‘Staging a series of tournaments at the same venue can help everyone’, says Mouratoglou
Patrick Mouratoglou, coach to Serena Williams, says “having to travel so much in the present circumstances is putting players under great mental stress. It is also a major financial burden on them”
What a difference it made to have spectators at the Australian Open. I think many of us had forgotten what it was like to have matches played in front of crowds. It made the whole experience so much more enjoyable. Since the pandemic started, there hasn’t been a better tournament.
There were a number of lessons to be learned from what happened Down Under. First and foremost, we all have to accept that we are in the hands of governments when it comes to issues like quarantine, entry requirements into the country and whether or not spectators are allowed into stadiums.
With Australia having done such a good job of controlling the virus, it was clear that, initially at least, the Victoria government were not keen on the idea of hundreds of tennis players and their entourages flying into Melbourne from all parts of the world. It was to Tennis Australia’s great credit that they were able to negotiate with the government and find a way of staging the tournament.
Back-to-back tournaments gave players plenty of competitive opportunities once they had gone through quarantine
From the organising of charter flights to bring players into Australia to the application of the quarantine arrangements that kept everyone safe, Tennis Australia did a great job. Those players who had been unfortunate to arrive on planes containing any passengers who subsequently tested positive for Covid were subject to much stricter quarantine measures, which undoubtedly harmed their chances in competition when they were finally freed from their hotel rooms, but Tennis Australia had no choice in that. It was a requirement of the Victoria government, as was the restriction on the numbers of people in player entourages.
The other big lesson that Australia taught us was the value, in the current circumstances, of staging multiple events at the same venue over a number of weeks. Working together with the Women’s Tennis Association, Tennis Australia staged three women’s tournaments in the build-up to the Australian Open and another in the second week of the main event. It was a great way of ensuring that players had plenty of competitive opportunities once they had made the initial journey to Australia and met the local quarantine requirements. Some players also went on to Adelaide for another tournament in the week after the Australian Open.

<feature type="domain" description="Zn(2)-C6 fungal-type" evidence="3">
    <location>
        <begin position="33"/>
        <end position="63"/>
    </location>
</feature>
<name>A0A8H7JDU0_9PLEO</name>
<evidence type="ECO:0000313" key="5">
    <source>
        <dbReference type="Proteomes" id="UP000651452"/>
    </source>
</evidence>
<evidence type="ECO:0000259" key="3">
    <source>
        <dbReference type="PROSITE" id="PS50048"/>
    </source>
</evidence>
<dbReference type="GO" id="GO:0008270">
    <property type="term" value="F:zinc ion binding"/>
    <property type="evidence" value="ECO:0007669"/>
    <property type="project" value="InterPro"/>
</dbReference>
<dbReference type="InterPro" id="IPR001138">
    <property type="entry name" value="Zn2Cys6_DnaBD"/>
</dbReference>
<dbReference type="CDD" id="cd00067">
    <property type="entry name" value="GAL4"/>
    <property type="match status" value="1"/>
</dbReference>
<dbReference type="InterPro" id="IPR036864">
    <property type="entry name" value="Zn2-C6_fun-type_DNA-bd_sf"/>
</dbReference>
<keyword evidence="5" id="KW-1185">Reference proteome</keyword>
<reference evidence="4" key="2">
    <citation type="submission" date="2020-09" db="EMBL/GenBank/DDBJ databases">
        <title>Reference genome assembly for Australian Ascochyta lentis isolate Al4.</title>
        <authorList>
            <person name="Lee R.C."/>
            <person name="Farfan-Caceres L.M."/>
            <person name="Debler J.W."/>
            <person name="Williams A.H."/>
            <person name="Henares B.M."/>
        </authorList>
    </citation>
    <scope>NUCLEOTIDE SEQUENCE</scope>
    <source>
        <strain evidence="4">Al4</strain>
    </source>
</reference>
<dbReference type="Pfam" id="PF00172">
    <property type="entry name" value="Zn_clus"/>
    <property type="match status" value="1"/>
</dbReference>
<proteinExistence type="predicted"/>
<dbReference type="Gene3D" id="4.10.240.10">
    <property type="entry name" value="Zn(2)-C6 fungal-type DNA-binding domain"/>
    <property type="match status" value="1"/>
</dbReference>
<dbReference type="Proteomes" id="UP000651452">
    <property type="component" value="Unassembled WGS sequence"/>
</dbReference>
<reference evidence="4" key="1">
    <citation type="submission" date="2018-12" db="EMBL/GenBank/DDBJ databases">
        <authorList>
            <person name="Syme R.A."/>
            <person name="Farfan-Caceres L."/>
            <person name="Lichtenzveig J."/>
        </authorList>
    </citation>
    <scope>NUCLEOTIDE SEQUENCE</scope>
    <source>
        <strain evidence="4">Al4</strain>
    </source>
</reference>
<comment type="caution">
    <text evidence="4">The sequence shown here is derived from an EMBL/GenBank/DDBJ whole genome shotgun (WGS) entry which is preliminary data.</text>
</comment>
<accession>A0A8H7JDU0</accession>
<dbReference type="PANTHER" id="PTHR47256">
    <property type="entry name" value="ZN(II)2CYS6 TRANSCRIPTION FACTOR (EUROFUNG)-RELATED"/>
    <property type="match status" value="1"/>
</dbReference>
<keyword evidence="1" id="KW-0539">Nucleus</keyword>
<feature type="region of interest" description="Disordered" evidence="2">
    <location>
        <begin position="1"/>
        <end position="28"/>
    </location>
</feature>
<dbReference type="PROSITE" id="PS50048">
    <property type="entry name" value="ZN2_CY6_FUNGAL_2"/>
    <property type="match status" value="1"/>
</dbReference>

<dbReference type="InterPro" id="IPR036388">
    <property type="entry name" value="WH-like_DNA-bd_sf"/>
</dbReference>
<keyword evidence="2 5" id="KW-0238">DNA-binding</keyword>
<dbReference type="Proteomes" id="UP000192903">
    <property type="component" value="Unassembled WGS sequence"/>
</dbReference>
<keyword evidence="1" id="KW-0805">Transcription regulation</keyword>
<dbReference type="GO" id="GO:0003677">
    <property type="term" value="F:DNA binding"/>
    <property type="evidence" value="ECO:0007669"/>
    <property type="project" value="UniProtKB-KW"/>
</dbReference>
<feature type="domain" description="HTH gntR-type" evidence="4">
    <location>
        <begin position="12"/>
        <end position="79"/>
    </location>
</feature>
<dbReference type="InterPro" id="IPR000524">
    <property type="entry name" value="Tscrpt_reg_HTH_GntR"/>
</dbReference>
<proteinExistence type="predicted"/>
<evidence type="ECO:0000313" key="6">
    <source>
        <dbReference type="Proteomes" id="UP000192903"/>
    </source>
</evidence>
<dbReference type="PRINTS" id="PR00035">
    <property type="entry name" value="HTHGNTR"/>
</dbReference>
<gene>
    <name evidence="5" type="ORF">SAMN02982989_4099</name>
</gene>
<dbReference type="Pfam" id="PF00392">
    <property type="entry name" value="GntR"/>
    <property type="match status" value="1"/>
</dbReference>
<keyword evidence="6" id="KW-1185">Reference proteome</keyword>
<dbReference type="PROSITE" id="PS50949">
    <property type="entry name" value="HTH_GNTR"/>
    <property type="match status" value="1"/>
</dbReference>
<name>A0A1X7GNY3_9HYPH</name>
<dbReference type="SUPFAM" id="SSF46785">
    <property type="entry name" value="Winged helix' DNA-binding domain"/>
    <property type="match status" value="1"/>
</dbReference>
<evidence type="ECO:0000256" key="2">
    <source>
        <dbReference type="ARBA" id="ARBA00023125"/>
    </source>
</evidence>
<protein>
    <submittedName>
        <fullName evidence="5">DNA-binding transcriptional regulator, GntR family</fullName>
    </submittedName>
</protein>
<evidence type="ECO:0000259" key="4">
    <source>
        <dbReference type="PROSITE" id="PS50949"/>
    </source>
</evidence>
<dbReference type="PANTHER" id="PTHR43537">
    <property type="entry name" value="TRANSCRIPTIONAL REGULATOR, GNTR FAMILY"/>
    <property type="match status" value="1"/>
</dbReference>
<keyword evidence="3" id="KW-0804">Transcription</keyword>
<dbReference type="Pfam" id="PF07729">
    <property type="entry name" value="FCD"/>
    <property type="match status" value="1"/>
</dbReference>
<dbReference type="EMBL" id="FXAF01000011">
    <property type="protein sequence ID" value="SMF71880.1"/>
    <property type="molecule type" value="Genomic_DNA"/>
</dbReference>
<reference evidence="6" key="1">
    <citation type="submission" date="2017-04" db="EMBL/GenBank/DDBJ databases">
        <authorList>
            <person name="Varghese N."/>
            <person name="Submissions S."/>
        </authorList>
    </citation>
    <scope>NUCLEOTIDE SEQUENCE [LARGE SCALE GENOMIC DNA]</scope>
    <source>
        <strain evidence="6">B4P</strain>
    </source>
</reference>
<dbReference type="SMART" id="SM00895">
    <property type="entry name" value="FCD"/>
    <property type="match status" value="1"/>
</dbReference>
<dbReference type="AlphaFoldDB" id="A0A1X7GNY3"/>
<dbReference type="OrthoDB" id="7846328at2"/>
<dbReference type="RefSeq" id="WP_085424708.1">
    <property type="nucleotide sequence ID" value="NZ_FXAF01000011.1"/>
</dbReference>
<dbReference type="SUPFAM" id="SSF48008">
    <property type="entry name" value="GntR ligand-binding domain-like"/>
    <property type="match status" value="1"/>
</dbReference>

Travel has become a huge problem for players during the pandemic. Different countries have different quarantine arrangements (and often change them at very short notice), which makes staging a number of tournaments back-to-back in one secure place a very sensible idea.
There are so many positives to this strategy. Firstly, it means that players have to go through quarantine arrangements on arrival only once. Secondly, they will have a period of a few weeks when they do not have to worry about the changing situation in the country where they are playing their next tournament. Thirdly, they will not be taking as many risks with their health as they would by travelling to a new destination each week. And finally, staying in one place for a prolonged period of time will make crucial savings on travel costs.
Grand Slam tournaments have the best infrastructures to stage multiple events. Ideally, in the current circumstances, I would like to see Roland Garros stage a series of clay-court tournaments in early summer, a grass-court season based around the London area and then a north American hard-court swing centred on the US Open in New York. When players are on tour they are having to pay the travel costs of whoever is accompanying them, so the savings that would be made by enabling everyone to stay in the same place for a longer period of time would be significant.